If you're a few years within retirement age, there's one more thing you have to think about as you ponder divorce: Social Security.
USA Today reported recently that 91 percent of Americans over age 50 aren't really sure of the Social Security benefits they will have coming to them, and divorce adds to the confusion. It's something to understand as you look to a financial settlement with your ex-spouse.
If you were married for at least 10 years, you could stand to earn higher Social Security income than you think.
The first thing to do is to look at your benefits in relation to your former spouse's. If you haven't started to claim benefits yet, sign up on the Social Security Administration (SSA) website for projections of your earnings. Your ex-spouse can do the same.
If you see that you are earning, or will earn, less each month than your ex, you could receive higher benefits if you were married at least 10 years, are not married to someone else and are at least 62.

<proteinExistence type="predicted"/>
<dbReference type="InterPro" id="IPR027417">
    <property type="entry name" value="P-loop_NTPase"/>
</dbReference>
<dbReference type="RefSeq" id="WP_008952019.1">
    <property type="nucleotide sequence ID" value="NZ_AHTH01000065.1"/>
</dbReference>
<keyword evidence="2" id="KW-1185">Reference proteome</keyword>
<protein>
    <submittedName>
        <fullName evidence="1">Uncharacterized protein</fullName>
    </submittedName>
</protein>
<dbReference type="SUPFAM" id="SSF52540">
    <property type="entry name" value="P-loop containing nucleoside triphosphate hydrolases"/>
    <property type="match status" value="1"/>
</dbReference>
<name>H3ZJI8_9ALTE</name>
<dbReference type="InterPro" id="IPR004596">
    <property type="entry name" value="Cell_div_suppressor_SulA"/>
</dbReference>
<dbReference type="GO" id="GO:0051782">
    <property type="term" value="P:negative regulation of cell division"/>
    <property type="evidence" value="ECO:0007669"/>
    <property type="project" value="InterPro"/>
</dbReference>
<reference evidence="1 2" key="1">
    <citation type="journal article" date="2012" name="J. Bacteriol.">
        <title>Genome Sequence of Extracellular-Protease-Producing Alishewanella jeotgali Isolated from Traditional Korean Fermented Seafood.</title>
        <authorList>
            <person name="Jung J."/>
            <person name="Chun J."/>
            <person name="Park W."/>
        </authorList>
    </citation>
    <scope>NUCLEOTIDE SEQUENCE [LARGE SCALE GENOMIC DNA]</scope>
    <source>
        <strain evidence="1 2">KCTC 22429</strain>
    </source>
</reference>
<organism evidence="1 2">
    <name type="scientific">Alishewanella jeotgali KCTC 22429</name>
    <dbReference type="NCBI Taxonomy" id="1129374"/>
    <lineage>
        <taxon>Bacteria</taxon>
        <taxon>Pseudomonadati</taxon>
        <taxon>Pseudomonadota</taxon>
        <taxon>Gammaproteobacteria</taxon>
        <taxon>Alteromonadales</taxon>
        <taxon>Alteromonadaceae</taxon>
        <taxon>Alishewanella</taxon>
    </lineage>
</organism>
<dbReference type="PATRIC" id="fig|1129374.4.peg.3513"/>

Once you hit 62 you can, but are not required to, file for Social Security benefits. (You'll receive a greater payout if you wait until age 65, and then more at your full retirement age, to file.) You will receive the money due to you first, but you could receive more based on your ex-spouse's work record.
If you wait until your full retirement age, which is based on your year of birth, you could receive up to half of your ex-spouse's benefit. Your ex-spouse's benefits will not be reduced.
You don't get double the benefits, but rather a boost. So, for example, if your benefits would be $900 a month and your ex-spouse's would be $2,400, you would receive an increase to $1,200 - half of your former spouse's benefit.
As we said, Social Security is complex to figure out. Still, for many, it is something to consider as they work toward both a divorce and retirement. Your divorce attorney can explain the topic in full.